Generally, troublesome plants that serve no apparent useful purpose where they grow. While some scholars have endeavored to link with specific plants the various original-language words rendered “weeds” in the Bible, no certain identification is possible.
The Hebrew word boʼ·shahʹ is considered to be derived from a root meaning “stink” and therefore probably embraces a variety of foul-smelling plants, “stinking weeds.” Faithful Job, in effect, stated that if his life course had not been one of integrity, then, instead of barley, let stinking weeds grow.—Job 31:40.
Another Hebrew term, chohʹach, is understood to designate thorny plants generally, thorny weeds that grow on cultivated ground and quickly take possession of desolated land. (Job 31:40; Isa 34:13; Ho 9:6) The same word appears at Job 41:2, where the allusion seems to be to a thorn put into the gills of a fish for carrying purposes. Chohʹach is also employed in an illustrative sense. (Ca 2:2) A thorny weed in the hand of a drunkard can bring injury to him and to others; so it is with stupid people who use a proverb wrongly because of not understanding it. (Pr 26:9) King Jehoash of Israel compared the action of proud King Amaziah of Judah in wanting to fight him to a thorny weed’s asking for a marriage alliance with a cedar of Lebanon.—2Ki 14:8, 9; 2Ch 25:18.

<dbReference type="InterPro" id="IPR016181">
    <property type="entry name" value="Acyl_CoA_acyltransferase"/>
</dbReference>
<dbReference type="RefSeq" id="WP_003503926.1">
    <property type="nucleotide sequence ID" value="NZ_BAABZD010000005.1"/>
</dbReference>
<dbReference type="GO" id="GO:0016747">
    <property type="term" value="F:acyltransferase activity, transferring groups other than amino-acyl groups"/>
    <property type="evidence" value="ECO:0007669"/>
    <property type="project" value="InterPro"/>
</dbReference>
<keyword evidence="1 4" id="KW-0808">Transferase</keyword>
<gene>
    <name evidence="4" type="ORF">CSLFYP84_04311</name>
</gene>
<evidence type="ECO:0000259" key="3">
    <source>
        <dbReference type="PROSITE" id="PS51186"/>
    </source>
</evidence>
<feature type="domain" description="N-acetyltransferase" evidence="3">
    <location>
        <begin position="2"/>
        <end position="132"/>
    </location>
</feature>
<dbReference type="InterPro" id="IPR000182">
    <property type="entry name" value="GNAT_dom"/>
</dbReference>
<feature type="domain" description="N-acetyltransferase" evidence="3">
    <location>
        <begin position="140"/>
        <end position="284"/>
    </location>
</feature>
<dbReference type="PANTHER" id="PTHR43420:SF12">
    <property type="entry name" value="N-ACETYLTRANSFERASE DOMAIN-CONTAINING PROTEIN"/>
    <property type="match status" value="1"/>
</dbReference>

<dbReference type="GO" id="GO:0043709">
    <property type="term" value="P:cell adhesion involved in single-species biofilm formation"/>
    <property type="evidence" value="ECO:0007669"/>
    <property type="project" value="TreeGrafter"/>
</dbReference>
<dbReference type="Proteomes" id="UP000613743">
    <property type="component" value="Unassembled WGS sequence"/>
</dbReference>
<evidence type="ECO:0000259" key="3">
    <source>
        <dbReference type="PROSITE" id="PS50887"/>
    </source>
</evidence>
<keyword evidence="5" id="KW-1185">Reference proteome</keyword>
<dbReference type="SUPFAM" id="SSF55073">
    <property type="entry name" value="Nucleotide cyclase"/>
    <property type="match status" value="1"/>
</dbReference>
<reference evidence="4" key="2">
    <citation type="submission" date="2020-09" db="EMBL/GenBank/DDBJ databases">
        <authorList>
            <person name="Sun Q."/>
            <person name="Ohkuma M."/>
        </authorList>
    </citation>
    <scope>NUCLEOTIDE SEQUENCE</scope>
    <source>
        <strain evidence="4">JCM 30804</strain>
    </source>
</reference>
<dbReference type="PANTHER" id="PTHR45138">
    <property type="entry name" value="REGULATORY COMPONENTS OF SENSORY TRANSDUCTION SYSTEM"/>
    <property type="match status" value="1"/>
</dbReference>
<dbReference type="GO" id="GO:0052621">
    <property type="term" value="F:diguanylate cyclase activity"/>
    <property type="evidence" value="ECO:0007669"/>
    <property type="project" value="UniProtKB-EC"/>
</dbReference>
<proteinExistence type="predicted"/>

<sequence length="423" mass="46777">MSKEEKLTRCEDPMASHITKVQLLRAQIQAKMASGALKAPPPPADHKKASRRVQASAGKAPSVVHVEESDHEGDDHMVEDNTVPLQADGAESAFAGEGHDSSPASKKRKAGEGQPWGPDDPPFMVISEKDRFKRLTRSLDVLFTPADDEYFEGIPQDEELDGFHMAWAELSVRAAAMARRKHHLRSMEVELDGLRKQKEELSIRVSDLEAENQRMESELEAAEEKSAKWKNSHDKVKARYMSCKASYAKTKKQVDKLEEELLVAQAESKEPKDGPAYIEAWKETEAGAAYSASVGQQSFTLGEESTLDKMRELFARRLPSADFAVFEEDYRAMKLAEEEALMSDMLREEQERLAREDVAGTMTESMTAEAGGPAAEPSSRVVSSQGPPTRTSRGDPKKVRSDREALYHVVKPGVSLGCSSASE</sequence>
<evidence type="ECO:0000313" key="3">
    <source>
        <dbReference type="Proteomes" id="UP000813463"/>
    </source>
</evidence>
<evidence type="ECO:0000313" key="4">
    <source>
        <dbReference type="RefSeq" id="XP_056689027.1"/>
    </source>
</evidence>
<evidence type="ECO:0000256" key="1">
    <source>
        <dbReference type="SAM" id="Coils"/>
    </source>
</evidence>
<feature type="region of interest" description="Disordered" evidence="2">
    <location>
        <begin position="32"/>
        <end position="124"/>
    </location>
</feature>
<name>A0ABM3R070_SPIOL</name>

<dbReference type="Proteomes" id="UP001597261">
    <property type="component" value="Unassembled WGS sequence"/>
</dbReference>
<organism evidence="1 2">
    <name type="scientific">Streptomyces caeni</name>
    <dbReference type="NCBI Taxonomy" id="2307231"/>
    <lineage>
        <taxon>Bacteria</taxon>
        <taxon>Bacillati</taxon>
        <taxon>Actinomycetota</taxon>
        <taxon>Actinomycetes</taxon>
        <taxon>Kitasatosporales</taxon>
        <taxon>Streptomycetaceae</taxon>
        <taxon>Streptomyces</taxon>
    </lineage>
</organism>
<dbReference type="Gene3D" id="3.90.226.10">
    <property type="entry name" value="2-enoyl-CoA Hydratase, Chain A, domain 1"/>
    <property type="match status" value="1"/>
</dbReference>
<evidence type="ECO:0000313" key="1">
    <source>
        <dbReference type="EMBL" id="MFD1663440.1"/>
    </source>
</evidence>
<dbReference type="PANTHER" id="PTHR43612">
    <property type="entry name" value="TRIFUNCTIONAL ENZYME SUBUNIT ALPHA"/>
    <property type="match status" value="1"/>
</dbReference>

The Hebrew designation shaʹyith appears to denote a variety of weeds that grow on neglected or desolated land. (Isa 5:6; 7:23-25; 27:4) This term, rendered “weeds,” is used figuratively to represent people who by their unfaithfulness have become worthless and fit only for destruction.—Isa 9:18, 19; 10:17-19; compare Da 4:20-22.
The weeds (Gr., zi·zaʹni·a) of Jesus’ illustration at Matthew 13:24-30, 36-43 are generally considered to be bearded darnel (Lolium temulentum), which very much resembles wheat until maturity, when it can be readily distinguished from wheat by its smaller black seeds. This, together with the fact that the roots of these weeds become entwined with the wheat, would make it most inadvisable to pull up the weeds at an early stage. If darnel seeds become mixed with wheat kernels after the harvest, this can have a serious effect upon the eater. Dizziness and even fatal poisoning have been attributed to eating bread containing too much darnel flour. The poisonous properties of darnel seeds are generally believed to stem from a fungus growing within them.